The scientists hope that their newly acquired ability to generate this intermediate cell type will lead to improved research and maybe even treatments in neurodegenerative conditions such as spinal muscular atrophy.
'We can’t yet produce the tissues themselves', said Dr James Briscoe from the Medical Research Council (MRC) National Institute for Medical Research, UK, who co-led the study, 'but this a really big step. It’s like being able to make the bricks and raw materials but not yet build the house'.
The intermediate 'stepping stone' cells the scientists generated are called neuro-mesodermal progentiors (NMPs). Dr Briscoe says NMPs 'have largely been overlooked - even though they were first discovered more than 100 years ago'.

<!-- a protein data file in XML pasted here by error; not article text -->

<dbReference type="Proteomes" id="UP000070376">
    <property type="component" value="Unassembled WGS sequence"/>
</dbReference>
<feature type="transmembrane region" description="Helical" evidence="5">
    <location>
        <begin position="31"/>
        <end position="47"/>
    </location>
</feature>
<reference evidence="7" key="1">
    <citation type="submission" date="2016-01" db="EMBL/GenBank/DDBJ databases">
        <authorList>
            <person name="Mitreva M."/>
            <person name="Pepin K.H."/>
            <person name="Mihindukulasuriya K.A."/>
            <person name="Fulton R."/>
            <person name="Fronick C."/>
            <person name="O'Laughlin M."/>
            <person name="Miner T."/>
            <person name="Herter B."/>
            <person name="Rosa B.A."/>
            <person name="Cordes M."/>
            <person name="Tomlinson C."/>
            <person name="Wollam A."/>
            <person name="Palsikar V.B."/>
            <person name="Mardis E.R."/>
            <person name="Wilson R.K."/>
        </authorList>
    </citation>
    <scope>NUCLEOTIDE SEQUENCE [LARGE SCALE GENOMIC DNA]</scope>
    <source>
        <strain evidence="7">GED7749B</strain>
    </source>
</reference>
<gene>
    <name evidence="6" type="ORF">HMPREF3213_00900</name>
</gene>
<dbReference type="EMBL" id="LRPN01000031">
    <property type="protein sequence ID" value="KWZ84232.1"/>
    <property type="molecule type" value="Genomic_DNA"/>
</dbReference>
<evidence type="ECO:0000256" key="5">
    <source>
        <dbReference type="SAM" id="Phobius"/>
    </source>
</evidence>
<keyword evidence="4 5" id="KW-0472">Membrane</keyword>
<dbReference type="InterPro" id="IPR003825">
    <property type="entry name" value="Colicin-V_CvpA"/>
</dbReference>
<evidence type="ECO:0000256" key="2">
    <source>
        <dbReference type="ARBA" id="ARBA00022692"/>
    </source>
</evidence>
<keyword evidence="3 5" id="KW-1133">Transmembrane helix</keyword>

Starting off with mouse or human embryonic stem cells, the scientists stimulated two key cell signalling pathways, Wnt and Fgf, to push the cells towards becoming NMPs. Further exposure of the NMPs to different combinations of these two cell signals then induced the production of nerve or muscle cells - both in in vitro experiments and by the transplantation of NMPs into chick embryos.
Professor Val Wilson, the co-leader of the research from the MRC Centre for Regenerative Medicine at the University of Edinburgh, said: 'NMPs are important because they're the source of the spinal cord and most of the bones and muscles in our body. But they have been like Cinderella cells. Although recognised for more than a century in the embryo, they've tended to be ignored by scientists trying to make these cell types in a dish'.
Researching embryonic development is technically challenging and requires cell culture models to accurately replicate developmental stages. Being able to generate NMPs should therefore improve researchers' understanding of how the spinal cord develops but also how problems can arise.
The study was published in the journal PLOS Biology.